Adam Jezewski, Common Grace Coffee


Jezewski also says that Common Grace might bring the products of one of the vendors that sell cakes and pastries into the coffee shop.


“We have an open invite to vendors,” he says. “They can use the restroom, get some coffee. It’s great.”


Traffic Jam and Snug


Traffic Jam and Snug is one of Detroit’s quirkiest, most-loved restaurants in the city. Their menu is full of items that are homemade on site, like cheese, bread, ice cream, and herbs. They are also the first and oldest brewery in Michigan.


“It’s a great place to go and a great building,” says Steve Reichelt, the farmer’s market vendor for Traffic Jam. “The area is starting to pop—you have Jolly Pumpkin, Shinola, Third Man Records.”


Reichelt says that when people realize his products are from Traffic Jam, they almost instantly recognize the name.

Steve Reichelt, Traffic Jam.


“When you come to a market, 99 percent of the time, people are in a good mood, and they are happy,” he says. “They ask: what do you have, what do you make, where do you grow it?”


He says that the market is great for Traffic Jam because it is not that far away. And even though he was concerned with the location change at first, he has faith in Jean and the new location.


“Jean has great experience, and now people can get out of work and stop by,” he says.


He also predicts that forthcoming Wagner Place, a $60 million-plus investment by Ford Motor Company on the precipice of transforming the west downtown Dearborn landscape, will also contribute to a great market setting.


“People are glad to see us in the afternoons, it builds the business up.”


Sunset Harvest Farms


Whereas Traffic Jam is considered one of the more “vintage” members of the Dearborn Farmers and Artisans Market, Sunset Harvest Farms out of Belleville is one of the newest.


“I think this new location is going to be better,” says John Denis, who along with his wife Brittany, owns the farm.


It is considered a Community Sponsored Agriculture (CSA) farm. They sell shares to members before the season, and in turn, members receive fresh produce every week and know exactly where it is from and how it was grown. The produce is non-GMO and chemical free.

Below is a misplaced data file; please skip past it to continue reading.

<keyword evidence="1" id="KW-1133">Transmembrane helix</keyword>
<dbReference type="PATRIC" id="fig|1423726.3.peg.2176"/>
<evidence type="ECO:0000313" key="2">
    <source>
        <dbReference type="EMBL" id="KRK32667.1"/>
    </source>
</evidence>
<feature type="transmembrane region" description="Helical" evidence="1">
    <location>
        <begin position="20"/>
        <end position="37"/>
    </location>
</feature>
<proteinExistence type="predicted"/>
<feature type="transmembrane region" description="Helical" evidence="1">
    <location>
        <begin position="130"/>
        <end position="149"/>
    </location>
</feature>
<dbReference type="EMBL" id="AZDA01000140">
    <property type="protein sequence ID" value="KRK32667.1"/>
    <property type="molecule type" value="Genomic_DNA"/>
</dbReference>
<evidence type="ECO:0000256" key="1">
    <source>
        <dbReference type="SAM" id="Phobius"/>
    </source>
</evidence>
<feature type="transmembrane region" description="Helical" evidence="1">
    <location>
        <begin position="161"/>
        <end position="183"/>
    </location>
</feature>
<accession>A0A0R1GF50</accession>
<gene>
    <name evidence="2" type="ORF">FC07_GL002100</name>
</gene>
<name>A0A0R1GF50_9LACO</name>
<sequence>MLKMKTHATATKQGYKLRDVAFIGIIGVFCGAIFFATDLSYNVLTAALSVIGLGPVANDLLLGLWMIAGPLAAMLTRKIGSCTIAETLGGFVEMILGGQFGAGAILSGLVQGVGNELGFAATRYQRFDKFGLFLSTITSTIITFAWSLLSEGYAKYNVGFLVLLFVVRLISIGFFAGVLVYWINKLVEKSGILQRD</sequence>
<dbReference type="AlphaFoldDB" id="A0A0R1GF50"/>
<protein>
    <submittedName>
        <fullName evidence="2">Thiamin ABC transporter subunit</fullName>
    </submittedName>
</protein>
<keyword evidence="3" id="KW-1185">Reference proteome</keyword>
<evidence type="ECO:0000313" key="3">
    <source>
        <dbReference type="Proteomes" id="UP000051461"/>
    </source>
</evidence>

John Denis, from Sunset Farm


Denis feels it is only natural that he sells his produce at the Dearborn market. “I grew up in Dearborn, and I went here for years,” he says.


Sunset Harvest offers many different kinds of produce, depending on the season. “We have a variety of veggies, and it changes with the season, and also body butter and stuff like that.”


POP—Power of Produce


There is also plenty to do for kids at the market, including the POP—Power of Produce Club.


Kids ages 5-12 can register for free and will receive a POP Club Badge, Reusable Shopping Bag, and a Passport to Health.


Every time they stop at the children’s tent at the market, they receive a stamp on their passports and two $1.00 tokens to spend at the market. The tokens can only be redeemed at the market on fresh, unprocessed produce. Vendors, in turn, will accept the tokens and be happy to discuss fruits and vegetables with the young buyers.


Smith is hopeful for a positive market season and continues to tweak events and little touches that make Dearborn a unique place to shop. She is working on plans to get the market into shape as a year-round mainstay.


“The City has been so supportive over anything I want to accomplish,” she says. “We could not be happier.”

Visit the Dearborn Farmers’ & Artisans’ Market for more information.

Read more articles by Elizabeth Clark.

Elizabeth Clark is a Dearborn-based freelance writer.